Q&A – Jarman Impey

Q&A – Jarman Impey

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Hawthorn is often applauded for their masterful recruiting of big-name players but defender Jarman Impey is flying under the radar. The 23-year-old spoke to AFLPlayers.com.au about his season so far, his passion for fast things and his ambassador role with The Line. 

We’re already a third of the way into the season. How have you found it from a team perspective and individually?

Overall, I think we had a really good pre-season and the only really serious injury we had was Tom Mitchell unfortunately but the group was confident with a number of off-season recruits like Chad Wingard and Tom Scully coming in. We had a really good feeling and we came into the season ready and right to go. There has been a couple of games where we probably thought we could have won, which would have had us sitting a bit higher on the ladder but it’s a long season so we’re just chipping away. The comradery around the group is awesome and it’s good to be playing each week.

Personally, you’ve had an impressive start to the season. What are you putting your improved form down to?

I think just coming into a new club you want to play whatever role is given to you. I’m playing back and my first year was really about trying to get comfortable playing with a new group and trying not to let them down because I’m a person that puts pressure on myself with that. This year, I’ve felt a little bit more comfortable being in my second season with the Hawks, and I’m feeling more and more comfortable each week I play. As with getting a little bit older and a little bit wiser, I just want to play well and be able to lead by example. I’m hoping that’s starting to come out in the way I play and it can be on a really consistent basis. It’s been really good playing down back and I’m playing to win and, mentally, I think that’s been able to give me a little bit more of an edge this season.

Being more of a senior player now and, with a few of areas of Hawthorn’s list being quite young, have you taken on a little bit more of a mentoring role?

We have a little group called ‘the backbone’ group. It’s made up of the middle-age group, who aren’t too young and not quite in the leadership group but have still been around the system for a while. That gave me more confidence by being in a group where I can have those conversations with the other members about what’s happening. We do have a bit of a leadership role somewhat in helping the leaders come together. Having that bit of a badge, I suppose, definitely gives you an added layer of confidence to your game.

You were really open throughout your trade in saying your move back to Victoria was for family reasons. How has it been for you being back home and that little bit closer to your family?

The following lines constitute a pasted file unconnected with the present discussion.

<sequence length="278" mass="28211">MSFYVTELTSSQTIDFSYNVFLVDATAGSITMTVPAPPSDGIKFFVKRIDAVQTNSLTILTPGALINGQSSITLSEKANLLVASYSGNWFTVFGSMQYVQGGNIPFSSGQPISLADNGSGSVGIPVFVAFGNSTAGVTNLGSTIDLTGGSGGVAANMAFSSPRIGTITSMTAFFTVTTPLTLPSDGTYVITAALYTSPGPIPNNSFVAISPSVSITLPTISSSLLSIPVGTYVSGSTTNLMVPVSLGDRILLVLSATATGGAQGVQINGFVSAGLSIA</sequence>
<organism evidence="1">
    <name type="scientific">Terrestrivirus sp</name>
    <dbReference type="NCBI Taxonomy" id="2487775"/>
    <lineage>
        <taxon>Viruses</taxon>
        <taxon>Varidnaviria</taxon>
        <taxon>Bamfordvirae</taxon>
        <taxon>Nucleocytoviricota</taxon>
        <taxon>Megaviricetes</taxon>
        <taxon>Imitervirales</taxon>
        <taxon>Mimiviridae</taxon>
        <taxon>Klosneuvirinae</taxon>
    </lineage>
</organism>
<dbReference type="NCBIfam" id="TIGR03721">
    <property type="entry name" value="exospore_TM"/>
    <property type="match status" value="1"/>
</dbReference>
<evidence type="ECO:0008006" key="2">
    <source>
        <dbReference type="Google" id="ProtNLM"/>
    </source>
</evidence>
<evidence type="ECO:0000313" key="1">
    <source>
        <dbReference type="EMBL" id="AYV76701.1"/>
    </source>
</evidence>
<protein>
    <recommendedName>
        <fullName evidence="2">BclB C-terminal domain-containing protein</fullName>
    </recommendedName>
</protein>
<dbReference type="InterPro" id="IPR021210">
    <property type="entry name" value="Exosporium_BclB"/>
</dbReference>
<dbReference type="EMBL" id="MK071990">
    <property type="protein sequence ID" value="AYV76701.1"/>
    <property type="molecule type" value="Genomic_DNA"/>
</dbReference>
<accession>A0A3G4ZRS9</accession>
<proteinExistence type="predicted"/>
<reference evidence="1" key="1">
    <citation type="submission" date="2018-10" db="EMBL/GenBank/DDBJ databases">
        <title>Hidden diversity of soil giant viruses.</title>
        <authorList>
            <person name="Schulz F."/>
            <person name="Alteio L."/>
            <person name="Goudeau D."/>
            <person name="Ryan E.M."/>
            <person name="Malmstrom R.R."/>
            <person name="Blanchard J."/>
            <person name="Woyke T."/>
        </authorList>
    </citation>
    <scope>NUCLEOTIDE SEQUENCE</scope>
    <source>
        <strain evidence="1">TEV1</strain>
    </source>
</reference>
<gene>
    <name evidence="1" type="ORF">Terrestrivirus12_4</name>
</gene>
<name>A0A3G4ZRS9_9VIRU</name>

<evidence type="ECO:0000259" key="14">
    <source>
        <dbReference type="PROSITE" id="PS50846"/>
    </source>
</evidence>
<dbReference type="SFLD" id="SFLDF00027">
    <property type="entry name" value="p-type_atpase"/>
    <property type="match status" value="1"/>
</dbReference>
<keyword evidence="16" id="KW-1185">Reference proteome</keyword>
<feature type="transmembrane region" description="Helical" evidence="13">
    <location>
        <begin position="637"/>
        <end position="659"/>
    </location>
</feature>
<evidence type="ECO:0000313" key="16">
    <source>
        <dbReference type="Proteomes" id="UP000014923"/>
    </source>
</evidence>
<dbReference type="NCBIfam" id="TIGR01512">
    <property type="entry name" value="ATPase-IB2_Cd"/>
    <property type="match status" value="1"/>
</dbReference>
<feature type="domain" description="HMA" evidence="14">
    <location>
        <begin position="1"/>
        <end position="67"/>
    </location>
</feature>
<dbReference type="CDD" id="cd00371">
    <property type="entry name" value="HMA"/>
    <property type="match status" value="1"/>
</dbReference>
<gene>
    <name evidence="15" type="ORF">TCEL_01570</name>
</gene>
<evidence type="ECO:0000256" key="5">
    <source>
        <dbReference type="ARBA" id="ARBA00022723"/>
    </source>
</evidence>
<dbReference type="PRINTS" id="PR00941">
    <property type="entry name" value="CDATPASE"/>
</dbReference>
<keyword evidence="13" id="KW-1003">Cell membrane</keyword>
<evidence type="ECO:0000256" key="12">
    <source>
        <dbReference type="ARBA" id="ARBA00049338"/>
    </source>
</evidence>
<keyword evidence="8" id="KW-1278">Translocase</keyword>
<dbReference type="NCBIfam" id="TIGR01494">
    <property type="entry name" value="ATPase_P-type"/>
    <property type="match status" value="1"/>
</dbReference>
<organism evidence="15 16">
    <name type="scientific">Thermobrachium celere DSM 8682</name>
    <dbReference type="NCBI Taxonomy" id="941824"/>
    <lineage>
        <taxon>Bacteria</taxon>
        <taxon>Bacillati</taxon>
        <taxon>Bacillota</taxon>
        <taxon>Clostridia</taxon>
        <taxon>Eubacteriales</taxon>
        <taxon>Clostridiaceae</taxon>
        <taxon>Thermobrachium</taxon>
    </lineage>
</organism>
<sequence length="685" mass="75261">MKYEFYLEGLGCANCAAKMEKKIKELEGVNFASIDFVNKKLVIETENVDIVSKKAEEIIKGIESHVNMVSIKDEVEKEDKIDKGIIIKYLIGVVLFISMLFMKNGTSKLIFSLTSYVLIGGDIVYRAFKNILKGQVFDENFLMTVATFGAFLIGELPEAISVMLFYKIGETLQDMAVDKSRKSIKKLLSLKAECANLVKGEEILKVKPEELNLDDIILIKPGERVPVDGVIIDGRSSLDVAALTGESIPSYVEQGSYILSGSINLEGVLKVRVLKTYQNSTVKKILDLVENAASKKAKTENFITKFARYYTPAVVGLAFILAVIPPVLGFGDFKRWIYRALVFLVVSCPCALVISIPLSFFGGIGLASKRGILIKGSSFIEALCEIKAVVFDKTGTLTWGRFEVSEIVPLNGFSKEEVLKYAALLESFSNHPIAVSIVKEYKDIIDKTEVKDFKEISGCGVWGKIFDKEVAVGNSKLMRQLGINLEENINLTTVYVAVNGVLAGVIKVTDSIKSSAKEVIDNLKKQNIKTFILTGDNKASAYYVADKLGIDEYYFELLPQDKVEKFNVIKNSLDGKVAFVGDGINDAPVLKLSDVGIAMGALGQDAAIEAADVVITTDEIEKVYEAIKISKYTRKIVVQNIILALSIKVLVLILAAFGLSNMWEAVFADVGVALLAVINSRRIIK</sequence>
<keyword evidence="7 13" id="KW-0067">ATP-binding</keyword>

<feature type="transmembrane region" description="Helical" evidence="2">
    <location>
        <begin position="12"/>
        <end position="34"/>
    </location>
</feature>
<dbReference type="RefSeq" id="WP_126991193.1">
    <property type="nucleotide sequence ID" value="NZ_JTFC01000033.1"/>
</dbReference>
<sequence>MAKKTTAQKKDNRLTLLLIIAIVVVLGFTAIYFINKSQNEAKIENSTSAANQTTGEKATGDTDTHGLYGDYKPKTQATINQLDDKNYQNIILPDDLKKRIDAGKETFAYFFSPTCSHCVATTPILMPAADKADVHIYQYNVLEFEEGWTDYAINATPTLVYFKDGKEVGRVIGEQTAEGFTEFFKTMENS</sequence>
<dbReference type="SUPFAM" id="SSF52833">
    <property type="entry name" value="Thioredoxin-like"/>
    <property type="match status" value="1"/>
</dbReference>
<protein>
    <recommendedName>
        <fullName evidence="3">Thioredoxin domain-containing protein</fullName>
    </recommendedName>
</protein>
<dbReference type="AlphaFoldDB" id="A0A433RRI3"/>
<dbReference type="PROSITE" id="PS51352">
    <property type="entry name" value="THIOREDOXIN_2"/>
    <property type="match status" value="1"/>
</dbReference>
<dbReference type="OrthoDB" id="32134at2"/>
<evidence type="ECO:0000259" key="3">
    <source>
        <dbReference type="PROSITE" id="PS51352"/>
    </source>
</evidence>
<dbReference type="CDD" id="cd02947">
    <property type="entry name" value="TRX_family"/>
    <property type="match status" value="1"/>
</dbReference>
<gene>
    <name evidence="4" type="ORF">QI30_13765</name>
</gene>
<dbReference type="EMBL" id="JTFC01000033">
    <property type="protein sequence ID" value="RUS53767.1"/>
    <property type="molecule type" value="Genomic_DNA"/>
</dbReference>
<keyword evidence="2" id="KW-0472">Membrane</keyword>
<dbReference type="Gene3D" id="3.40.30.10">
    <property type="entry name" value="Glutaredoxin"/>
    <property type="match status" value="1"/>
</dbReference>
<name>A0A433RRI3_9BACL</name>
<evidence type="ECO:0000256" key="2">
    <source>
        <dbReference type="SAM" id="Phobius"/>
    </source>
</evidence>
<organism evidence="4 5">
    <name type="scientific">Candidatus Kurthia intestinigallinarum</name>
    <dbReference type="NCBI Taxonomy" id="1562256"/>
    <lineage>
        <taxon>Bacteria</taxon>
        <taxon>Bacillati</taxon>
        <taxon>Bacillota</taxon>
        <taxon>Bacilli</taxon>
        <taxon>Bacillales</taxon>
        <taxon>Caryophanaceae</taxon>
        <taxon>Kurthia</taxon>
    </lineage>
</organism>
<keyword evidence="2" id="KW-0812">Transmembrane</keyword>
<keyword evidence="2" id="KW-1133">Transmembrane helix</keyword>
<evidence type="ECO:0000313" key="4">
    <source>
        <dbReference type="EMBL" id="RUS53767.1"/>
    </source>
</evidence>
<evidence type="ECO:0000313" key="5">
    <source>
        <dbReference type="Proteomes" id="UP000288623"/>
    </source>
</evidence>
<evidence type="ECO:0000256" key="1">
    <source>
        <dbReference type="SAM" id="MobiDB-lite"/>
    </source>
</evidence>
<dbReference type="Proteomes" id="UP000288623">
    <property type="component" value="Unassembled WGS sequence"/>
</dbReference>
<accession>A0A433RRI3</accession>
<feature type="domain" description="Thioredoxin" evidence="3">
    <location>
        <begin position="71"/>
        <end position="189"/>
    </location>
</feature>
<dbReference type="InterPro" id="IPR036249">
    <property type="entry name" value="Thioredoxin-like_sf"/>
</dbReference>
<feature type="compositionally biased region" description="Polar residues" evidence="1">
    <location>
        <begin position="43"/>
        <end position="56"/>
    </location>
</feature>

Coming back to Victoria I wanted to put a huge focus on my football because it’s what I enjoy most but having my family here and that family environment, it makes you at ease when there are bigger stresses happening in the world. I definitely think it’s made feel more comfortable playing as well.

What’s it been like to have the opportunity to play senior football with Shaun Burgoyne? I recall you saying he was a big inspiration of yours…

Yeah, I can’t speak highly enough of Shaun. He’s obviously from Port Adelaide too, so there’s that connection there. He’s a great role model on and off the field. I spend a lot of time with him and his family. I often go around to his house and spend some time with his kids. He’s someone who I definitely look up to and is someone who inspires me being a leader around the club on field and culturally. It’s always good to hang around with him – he’s still like a little kid! He’s so bubbly and it’s probably part of the reason he’s been playing football for so long. He just has fun and he comes here to the club and enjoys it but also works hard when he has to.

What’s been some advice that he’s given you that you’ve been able to take into your own life?

Probably enjoy yourself. I think that comes with life too because if you aren’t enjoying it then you need to find something to do that you are enjoying. You’ve only got one life and one opportunity at it. Shaun has a lot of advice, so I’m always making sure I’m listening to his words and what he has to say. He’s been there and done it and understands how to be successful. I’m making sure I’m always enjoying myself.

You mentioned how Shaun is originally from Port Adelaide and now Chad Wingard is with you at the Hawks too. You’re starting to form quite the contingent.

Yeah, we are! Being back with Chad is awesome. The three of us have a really good connection. He’s really bubbly as well and we’re always joking around like little kids. Whenever we’re stressed out or there are challenges around the club, we try and bounce off one another. After games, for example, if collectively we’ve had a bad game or one of us hasn’t performed as well as we’d hoped, we have a chat and just make sure we’re supporting each other. I do know what he can bring to the team as well, which is really exciting. Having people like Chad and Shaun here and these great players around me, I feel like we can have a really good chance at playing the best footy we can. I’m really happy to have him here.

Chad was known to be a really big driver in celebrating and recognising his Indigenous heritage at Port Adelaide. Has he brought that to Hawthorn as well?